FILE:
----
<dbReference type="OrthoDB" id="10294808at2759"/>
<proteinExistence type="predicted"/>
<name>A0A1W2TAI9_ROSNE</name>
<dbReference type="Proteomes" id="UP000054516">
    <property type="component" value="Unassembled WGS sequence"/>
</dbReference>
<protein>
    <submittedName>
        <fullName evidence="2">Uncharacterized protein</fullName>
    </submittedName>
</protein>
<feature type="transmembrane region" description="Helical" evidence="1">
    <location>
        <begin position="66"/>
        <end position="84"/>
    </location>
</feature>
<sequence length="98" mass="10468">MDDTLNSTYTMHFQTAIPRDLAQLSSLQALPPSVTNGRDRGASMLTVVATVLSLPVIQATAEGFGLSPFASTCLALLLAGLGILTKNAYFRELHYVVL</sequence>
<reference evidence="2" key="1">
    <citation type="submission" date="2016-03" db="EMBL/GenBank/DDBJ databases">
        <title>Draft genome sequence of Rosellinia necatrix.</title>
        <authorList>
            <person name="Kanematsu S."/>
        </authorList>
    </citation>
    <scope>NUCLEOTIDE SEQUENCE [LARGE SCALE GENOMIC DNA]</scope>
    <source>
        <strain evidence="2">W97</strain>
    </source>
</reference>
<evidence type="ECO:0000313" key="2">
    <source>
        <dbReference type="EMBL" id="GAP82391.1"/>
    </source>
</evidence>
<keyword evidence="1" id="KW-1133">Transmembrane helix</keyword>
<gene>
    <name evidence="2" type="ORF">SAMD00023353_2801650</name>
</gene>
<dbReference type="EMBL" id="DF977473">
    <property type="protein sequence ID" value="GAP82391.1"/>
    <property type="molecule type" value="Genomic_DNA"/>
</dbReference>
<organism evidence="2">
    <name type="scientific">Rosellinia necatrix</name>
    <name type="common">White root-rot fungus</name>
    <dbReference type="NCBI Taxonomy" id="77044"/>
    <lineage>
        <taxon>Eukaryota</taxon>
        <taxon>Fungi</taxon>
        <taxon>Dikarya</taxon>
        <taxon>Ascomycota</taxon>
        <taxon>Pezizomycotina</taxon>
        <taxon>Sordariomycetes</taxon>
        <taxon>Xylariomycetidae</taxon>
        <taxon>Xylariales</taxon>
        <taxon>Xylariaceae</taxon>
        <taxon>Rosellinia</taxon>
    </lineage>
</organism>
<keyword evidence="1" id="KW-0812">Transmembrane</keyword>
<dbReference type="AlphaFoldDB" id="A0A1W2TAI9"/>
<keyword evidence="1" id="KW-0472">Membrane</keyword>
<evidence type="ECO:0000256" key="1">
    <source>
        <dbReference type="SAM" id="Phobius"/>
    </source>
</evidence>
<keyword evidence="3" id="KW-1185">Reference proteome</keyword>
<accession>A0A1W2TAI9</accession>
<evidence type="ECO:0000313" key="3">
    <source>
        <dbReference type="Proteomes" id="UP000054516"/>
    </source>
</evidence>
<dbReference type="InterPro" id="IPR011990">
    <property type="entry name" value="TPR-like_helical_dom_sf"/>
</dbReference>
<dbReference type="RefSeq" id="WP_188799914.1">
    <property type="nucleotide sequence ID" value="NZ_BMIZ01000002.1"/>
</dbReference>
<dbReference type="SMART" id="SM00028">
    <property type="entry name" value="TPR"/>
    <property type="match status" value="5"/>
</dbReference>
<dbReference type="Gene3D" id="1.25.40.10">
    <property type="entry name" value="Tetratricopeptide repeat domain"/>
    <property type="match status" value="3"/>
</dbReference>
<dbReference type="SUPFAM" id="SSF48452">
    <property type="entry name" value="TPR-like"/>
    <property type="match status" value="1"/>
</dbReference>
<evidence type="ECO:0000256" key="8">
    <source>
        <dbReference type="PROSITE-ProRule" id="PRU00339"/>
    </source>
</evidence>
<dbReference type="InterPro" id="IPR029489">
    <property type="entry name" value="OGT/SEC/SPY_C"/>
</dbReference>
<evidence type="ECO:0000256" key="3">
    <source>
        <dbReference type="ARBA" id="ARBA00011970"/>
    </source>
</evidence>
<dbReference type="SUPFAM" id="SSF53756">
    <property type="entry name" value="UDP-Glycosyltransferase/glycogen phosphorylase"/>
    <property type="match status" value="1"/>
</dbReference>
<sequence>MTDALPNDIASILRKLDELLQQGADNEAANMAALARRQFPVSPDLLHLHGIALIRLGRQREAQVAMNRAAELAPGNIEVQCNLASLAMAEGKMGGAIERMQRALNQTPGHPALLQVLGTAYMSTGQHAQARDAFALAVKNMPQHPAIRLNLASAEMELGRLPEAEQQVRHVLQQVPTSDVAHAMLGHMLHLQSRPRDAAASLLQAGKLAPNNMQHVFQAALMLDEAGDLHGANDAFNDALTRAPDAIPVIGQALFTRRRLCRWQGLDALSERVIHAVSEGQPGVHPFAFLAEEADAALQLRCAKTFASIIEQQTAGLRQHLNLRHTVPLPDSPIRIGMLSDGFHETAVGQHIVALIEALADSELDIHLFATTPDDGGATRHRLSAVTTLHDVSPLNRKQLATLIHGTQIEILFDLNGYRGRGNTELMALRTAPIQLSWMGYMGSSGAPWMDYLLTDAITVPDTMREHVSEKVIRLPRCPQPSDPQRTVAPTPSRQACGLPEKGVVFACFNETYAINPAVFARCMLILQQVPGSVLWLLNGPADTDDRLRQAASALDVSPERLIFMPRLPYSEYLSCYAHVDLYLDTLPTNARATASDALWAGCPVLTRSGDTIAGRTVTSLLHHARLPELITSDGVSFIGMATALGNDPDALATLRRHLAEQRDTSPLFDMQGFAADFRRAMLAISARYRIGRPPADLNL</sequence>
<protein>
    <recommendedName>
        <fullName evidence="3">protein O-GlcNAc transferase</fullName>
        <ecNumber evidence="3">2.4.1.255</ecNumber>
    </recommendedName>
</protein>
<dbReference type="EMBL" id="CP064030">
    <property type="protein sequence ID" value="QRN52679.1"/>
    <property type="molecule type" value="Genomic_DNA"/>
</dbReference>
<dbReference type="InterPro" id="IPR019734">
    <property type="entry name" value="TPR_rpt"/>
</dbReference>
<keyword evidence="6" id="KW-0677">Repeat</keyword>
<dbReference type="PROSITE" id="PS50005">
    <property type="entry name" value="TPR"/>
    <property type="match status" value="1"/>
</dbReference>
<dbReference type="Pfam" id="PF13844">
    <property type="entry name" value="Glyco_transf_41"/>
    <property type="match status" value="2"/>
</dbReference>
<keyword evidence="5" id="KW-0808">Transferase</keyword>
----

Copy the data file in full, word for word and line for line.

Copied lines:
<dbReference type="OrthoDB" id="10294808at2759"/>
<proteinExistence type="predicted"/>
<name>A0A1W2TAI9_ROSNE</name>
<dbReference type="Proteomes" id="UP000054516">
    <property type="component" value="Unassembled WGS sequence"/>
</dbReference>
<protein>
    <submittedName>
        <fullName evidence="2">Uncharacterized protein</fullName>
    </submittedName>
</protein>
<feature type="transmembrane region" description="Helical" evidence="1">
    <location>
        <begin position="66"/>
        <end position="84"/>
    </location>
</feature>
<sequence length="98" mass="10468">MDDTLNSTYTMHFQTAIPRDLAQLSSLQALPPSVTNGRDRGASMLTVVATVLSLPVIQATAEGFGLSPFASTCLALLLAGLGILTKNAYFRELHYVVL</sequence>
<reference evidence="2" key="1">
    <citation type="submission" date="2016-03" db="EMBL/GenBank/DDBJ databases">
        <title>Draft genome sequence of Rosellinia necatrix.</title>
        <authorList>
            <person name="Kanematsu S."/>
        </authorList>
    </citation>
    <scope>NUCLEOTIDE SEQUENCE [LARGE SCALE GENOMIC DNA]</scope>
    <source>
        <strain evidence="2">W97</strain>
    </source>
</reference>
<evidence type="ECO:0000313" key="2">
    <source>
        <dbReference type="EMBL" id="GAP82391.1"/>
    </source>
</evidence>
<keyword evidence="1" id="KW-1133">Transmembrane helix</keyword>
<gene>
    <name evidence="2" type="ORF">SAMD00023353_2801650</name>
</gene>
<dbReference type="EMBL" id="DF977473">
    <property type="protein sequence ID" value="GAP82391.1"/>
    <property type="molecule type" value="Genomic_DNA"/>
</dbReference>
<organism evidence="2">
    <name type="scientific">Rosellinia necatrix</name>
    <name type="common">White root-rot fungus</name>
    <dbReference type="NCBI Taxonomy" id="77044"/>
    <lineage>
        <taxon>Eukaryota</taxon>
        <taxon>Fungi</taxon>
        <taxon>Dikarya</taxon>
        <taxon>Ascomycota</taxon>
        <taxon>Pezizomycotina</taxon>
        <taxon>Sordariomycetes</taxon>
        <taxon>Xylariomycetidae</taxon>
        <taxon>Xylariales</taxon>
        <taxon>Xylariaceae</taxon>
        <taxon>Rosellinia</taxon>
    </lineage>
</organism>
<keyword evidence="1" id="KW-0812">Transmembrane</keyword>
<dbReference type="AlphaFoldDB" id="A0A1W2TAI9"/>
<keyword evidence="1" id="KW-0472">Membrane</keyword>
<evidence type="ECO:0000256" key="1">
    <source>
        <dbReference type="SAM" id="Phobius"/>
    </source>
</evidence>
<keyword evidence="3" id="KW-1185">Reference proteome</keyword>
<accession>A0A1W2TAI9</accession>
<evidence type="ECO:0000313" key="3">
    <source>
        <dbReference type="Proteomes" id="UP000054516"/>
    </source>
</evidence>
<dbReference type="InterPro" id="IPR011990">
    <property type="entry name" value="TPR-like_helical_dom_sf"/>
</dbReference>
<dbReference type="RefSeq" id="WP_188799914.1">
    <property type="nucleotide sequence ID" value="NZ_BMIZ01000002.1"/>
</dbReference>
<dbReference type="SMART" id="SM00028">
    <property type="entry name" value="TPR"/>
    <property type="match status" value="5"/>
</dbReference>
<dbReference type="Gene3D" id="1.25.40.10">
    <property type="entry name" value="Tetratricopeptide repeat domain"/>
    <property type="match status" value="3"/>
</dbReference>
<dbReference type="SUPFAM" id="SSF48452">
    <property type="entry name" value="TPR-like"/>
    <property type="match status" value="1"/>
</dbReference>
<evidence type="ECO:0000256" key="8">
    <source>
        <dbReference type="PROSITE-ProRule" id="PRU00339"/>
    </source>
</evidence>
<dbReference type="InterPro" id="IPR029489">
    <property type="entry name" value="OGT/SEC/SPY_C"/>
</dbReference>
<evidence type="ECO:0000256" key="3">
    <source>
        <dbReference type="ARBA" id="ARBA00011970"/>
    </source>
</evidence>
<dbReference type="SUPFAM" id="SSF53756">
    <property type="entry name" value="UDP-Glycosyltransferase/glycogen phosphorylase"/>
    <property type="match status" value="1"/>
</dbReference>
<sequence>MTDALPNDIASILRKLDELLQQGADNEAANMAALARRQFPVSPDLLHLHGIALIRLGRQREAQVAMNRAAELAPGNIEVQCNLASLAMAEGKMGGAIERMQRALNQTPGHPALLQVLGTAYMSTGQHAQARDAFALAVKNMPQHPAIRLNLASAEMELGRLPEAEQQVRHVLQQVPTSDVAHAMLGHMLHLQSRPRDAAASLLQAGKLAPNNMQHVFQAALMLDEAGDLHGANDAFNDALTRAPDAIPVIGQALFTRRRLCRWQGLDALSERVIHAVSEGQPGVHPFAFLAEEADAALQLRCAKTFASIIEQQTAGLRQHLNLRHTVPLPDSPIRIGMLSDGFHETAVGQHIVALIEALADSELDIHLFATTPDDGGATRHRLSAVTTLHDVSPLNRKQLATLIHGTQIEILFDLNGYRGRGNTELMALRTAPIQLSWMGYMGSSGAPWMDYLLTDAITVPDTMREHVSEKVIRLPRCPQPSDPQRTVAPTPSRQACGLPEKGVVFACFNETYAINPAVFARCMLILQQVPGSVLWLLNGPADTDDRLRQAASALDVSPERLIFMPRLPYSEYLSCYAHVDLYLDTLPTNARATASDALWAGCPVLTRSGDTIAGRTVTSLLHHARLPELITSDGVSFIGMATALGNDPDALATLRRHLAEQRDTSPLFDMQGFAADFRRAMLAISARYRIGRPPADLNL</sequence>
<protein>
    <recommendedName>
        <fullName evidence="3">protein O-GlcNAc transferase</fullName>
        <ecNumber evidence="3">2.4.1.255</ecNumber>
    </recommendedName>
</protein>
<dbReference type="EMBL" id="CP064030">
    <property type="protein sequence ID" value="QRN52679.1"/>
    <property type="molecule type" value="Genomic_DNA"/>
</dbReference>
<dbReference type="InterPro" id="IPR019734">
    <property type="entry name" value="TPR_rpt"/>
</dbReference>
<keyword evidence="6" id="KW-0677">Repeat</keyword>
<dbReference type="PROSITE" id="PS50005">
    <property type="entry name" value="TPR"/>
    <property type="match status" value="1"/>
</dbReference>
<dbReference type="Pfam" id="PF13844">
    <property type="entry name" value="Glyco_transf_41"/>
    <property type="match status" value="2"/>
</dbReference>
<keyword evidence="5" id="KW-0808">Transferase</keyword>